Customer: replied 1 month ago.
The deceased's 2 sons were given 35% each of the money while my mother was given 30%. And as I said the 2 sons were given 50% each of the property. So bearing that in mind, as you state my mother is entitled to contest the will and she should get 50% of the property and the money - is that in principle correct?Also as the will was read during 2014, is it possible for her to make a claim in British Columbia, Canada?
Expert:  Legal Ease replied 1 month ago.

You have not quite understood what I said. The house is not shared.

Here is an example of how this works.

Let's say that from 2003 until 2014 the house increased by $100,000. That means only the $100,000 is matrimonial property.

Then lets say the rest of the money in the estate added up to $500,000.

And then let's say your mother had money of her own and it added up to $50,000 and there was a joint account that she got with another $50,000.

So the total matrimonial property is:

$100,000 - increase in value of the house

$500,000 - all other assets in the estate

$100,000 - what your mother has

The total is $700,000.

So she should have $350,000 but she only has $100,000 before she gets money from the estate. So she was entitled to get another $250,000 from the estate.

If she did not get that (this is just an example and you need to use the real numbers but follow my process) then she could have made a claim.

But it is actually too late in any event.

I just felt that you would feel better knowing whether she even had a valid claim.

Is that a bit clearer now?

Customer: replied 1 month ago.
Thank you it's clearer now.You say it is too late, but as the will did not follow the correct course of the Law, does that not mean that it can be contested? It was a Notary who the deceased had to make the will, and the Executor (his son) had a lawyer to carry out Probate etc.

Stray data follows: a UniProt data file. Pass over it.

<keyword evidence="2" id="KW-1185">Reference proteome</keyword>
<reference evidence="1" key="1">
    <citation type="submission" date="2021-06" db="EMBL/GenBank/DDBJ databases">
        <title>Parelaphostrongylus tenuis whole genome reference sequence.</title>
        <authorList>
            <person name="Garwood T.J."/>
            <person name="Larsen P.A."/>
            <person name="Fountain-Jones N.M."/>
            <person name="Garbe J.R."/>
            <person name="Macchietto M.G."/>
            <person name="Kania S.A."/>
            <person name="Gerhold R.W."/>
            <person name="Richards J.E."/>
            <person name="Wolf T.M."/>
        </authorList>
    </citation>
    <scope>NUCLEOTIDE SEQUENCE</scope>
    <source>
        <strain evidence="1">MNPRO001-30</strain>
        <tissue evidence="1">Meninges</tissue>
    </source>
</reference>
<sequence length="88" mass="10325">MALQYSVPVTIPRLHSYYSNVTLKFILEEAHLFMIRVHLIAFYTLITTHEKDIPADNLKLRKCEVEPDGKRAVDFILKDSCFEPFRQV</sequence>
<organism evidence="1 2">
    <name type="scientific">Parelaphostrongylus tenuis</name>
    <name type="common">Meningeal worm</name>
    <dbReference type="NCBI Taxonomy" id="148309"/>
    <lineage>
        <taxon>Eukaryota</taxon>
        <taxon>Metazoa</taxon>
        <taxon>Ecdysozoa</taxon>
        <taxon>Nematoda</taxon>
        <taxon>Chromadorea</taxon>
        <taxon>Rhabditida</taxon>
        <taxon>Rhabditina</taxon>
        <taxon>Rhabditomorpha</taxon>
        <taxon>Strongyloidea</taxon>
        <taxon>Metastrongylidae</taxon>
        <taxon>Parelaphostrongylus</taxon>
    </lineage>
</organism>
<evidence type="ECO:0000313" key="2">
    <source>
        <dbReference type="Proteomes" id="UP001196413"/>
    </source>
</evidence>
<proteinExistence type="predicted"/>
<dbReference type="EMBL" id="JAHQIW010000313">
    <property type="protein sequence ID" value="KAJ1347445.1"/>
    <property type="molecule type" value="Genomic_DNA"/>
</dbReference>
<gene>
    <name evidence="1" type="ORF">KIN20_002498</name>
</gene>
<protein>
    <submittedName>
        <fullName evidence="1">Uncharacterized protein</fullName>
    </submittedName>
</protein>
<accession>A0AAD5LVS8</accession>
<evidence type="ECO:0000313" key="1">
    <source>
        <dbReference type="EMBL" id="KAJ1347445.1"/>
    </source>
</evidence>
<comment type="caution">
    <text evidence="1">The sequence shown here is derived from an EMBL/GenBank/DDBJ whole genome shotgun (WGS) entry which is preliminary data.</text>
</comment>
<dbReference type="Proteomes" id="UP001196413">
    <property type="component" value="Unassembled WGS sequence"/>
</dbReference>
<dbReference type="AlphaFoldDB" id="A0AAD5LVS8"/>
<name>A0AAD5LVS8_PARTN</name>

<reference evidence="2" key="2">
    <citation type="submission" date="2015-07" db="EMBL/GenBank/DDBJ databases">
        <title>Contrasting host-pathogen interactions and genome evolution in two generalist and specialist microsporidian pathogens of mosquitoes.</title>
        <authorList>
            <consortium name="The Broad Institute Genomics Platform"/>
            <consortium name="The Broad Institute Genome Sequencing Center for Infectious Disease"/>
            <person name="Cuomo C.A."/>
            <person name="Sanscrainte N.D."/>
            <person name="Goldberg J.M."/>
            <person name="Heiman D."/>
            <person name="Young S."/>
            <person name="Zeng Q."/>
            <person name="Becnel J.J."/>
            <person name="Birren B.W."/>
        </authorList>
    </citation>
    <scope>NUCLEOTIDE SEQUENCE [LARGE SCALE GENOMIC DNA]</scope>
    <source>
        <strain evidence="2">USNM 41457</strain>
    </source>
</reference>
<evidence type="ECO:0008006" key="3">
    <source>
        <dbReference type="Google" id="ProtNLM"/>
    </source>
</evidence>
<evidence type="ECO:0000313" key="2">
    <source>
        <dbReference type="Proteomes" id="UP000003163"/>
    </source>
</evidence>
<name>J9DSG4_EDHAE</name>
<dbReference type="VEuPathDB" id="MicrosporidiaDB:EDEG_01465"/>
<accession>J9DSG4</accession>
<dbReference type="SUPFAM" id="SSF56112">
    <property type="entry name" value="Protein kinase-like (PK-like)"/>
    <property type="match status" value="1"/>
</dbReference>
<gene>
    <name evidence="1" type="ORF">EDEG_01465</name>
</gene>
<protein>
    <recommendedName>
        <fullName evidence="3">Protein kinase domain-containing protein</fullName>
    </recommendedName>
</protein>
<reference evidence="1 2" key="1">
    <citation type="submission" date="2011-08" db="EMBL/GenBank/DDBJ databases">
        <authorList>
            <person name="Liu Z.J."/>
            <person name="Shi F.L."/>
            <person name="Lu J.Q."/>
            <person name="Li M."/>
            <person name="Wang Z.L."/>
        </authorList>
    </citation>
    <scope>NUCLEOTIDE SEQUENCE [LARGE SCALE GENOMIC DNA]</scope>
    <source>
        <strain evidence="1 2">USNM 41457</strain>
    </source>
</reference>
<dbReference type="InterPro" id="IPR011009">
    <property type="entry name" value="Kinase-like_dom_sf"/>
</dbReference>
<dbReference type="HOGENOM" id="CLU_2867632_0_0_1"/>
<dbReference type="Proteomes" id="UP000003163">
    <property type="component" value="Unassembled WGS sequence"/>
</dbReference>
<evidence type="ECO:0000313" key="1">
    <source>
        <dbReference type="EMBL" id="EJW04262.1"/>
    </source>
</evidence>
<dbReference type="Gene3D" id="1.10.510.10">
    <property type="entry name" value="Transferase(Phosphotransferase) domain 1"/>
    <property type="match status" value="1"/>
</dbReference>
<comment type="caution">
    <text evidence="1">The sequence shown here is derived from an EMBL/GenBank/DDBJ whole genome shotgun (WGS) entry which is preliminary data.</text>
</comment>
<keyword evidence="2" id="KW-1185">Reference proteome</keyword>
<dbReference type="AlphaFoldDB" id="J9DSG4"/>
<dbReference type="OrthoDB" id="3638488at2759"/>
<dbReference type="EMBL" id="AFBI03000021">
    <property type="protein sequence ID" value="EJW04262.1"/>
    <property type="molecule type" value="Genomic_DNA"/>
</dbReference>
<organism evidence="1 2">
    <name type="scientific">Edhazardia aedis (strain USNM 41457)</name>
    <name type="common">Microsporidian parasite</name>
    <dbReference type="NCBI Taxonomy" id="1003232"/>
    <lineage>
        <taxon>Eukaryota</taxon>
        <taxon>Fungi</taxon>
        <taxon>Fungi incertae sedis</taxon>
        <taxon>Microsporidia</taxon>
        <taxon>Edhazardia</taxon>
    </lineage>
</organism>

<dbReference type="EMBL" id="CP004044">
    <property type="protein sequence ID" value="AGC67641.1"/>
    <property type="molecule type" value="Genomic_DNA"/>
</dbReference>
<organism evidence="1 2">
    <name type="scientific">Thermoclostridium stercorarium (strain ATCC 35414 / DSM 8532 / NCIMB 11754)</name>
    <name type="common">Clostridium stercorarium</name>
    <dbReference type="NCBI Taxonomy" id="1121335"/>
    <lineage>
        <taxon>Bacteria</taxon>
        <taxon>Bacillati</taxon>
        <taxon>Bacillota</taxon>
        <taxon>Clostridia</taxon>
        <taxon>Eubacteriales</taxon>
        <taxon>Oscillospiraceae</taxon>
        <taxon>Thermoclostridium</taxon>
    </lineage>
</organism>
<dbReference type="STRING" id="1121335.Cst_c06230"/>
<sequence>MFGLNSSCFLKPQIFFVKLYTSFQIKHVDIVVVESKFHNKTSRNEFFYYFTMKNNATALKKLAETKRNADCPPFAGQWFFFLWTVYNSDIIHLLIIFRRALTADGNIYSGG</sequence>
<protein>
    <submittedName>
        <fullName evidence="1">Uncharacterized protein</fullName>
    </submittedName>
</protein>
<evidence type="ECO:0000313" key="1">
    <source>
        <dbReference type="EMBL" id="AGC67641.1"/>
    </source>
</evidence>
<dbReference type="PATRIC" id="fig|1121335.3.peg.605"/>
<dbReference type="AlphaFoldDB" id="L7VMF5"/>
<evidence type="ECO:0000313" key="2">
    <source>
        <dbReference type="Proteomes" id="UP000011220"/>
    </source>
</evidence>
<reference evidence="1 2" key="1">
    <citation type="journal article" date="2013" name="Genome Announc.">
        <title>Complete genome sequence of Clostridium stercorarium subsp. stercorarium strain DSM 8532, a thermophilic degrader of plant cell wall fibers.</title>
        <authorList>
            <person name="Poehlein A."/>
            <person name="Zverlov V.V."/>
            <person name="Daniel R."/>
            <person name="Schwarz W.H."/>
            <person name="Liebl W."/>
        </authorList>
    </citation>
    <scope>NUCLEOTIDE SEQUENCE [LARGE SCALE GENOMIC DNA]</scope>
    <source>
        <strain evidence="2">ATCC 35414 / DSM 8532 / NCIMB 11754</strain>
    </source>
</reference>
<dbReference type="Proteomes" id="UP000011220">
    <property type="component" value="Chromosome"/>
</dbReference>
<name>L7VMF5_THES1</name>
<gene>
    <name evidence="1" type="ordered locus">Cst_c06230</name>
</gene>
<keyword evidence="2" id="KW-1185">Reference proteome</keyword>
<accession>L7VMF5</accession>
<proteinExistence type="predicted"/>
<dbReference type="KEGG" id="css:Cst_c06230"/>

Expert:  Legal Ease replied 1 month ago.

The limitation period for suing is 2 years in BC so it is too late to sue unless the deceased died at the end of the year.

But it is also too late to make a claim to the estate as she had six months.

Customer: replied 1 month ago.
He died on 25 December 2013. My mother is now 92 and had 2 emergency hospital situations and was admitted to a nursing home about 18 months ago where she still is living. I don't suppose this could affect the possibility of a case?
Expert:  Legal Ease replied 1 month ago.

Well, there is a bit of hope then. If your mother was not mentally competent when he died or lost mentally competency before the 6 months were up then she may succeed. The limitation period does not run against someone who is mentally incompetent.

Customer: replied 1 month ago.
Ok thanks.
I see I have been charged $47 is this correct?
Expert:  Legal Ease replied 1 month ago.

I don't know.

I am a practicing lawyer and don't work for the site. I just log into the site and see a list of questions and choose which to answer.

I never know personal information so I just see your username and your stats. That means how many questions you've asked and of those how many are rated. I don't see what you agreed to pay or what you were charged or anything at all like that.

I get a portion of what you paid the site when you rate me positively but that doesn't tell me what you paid the site.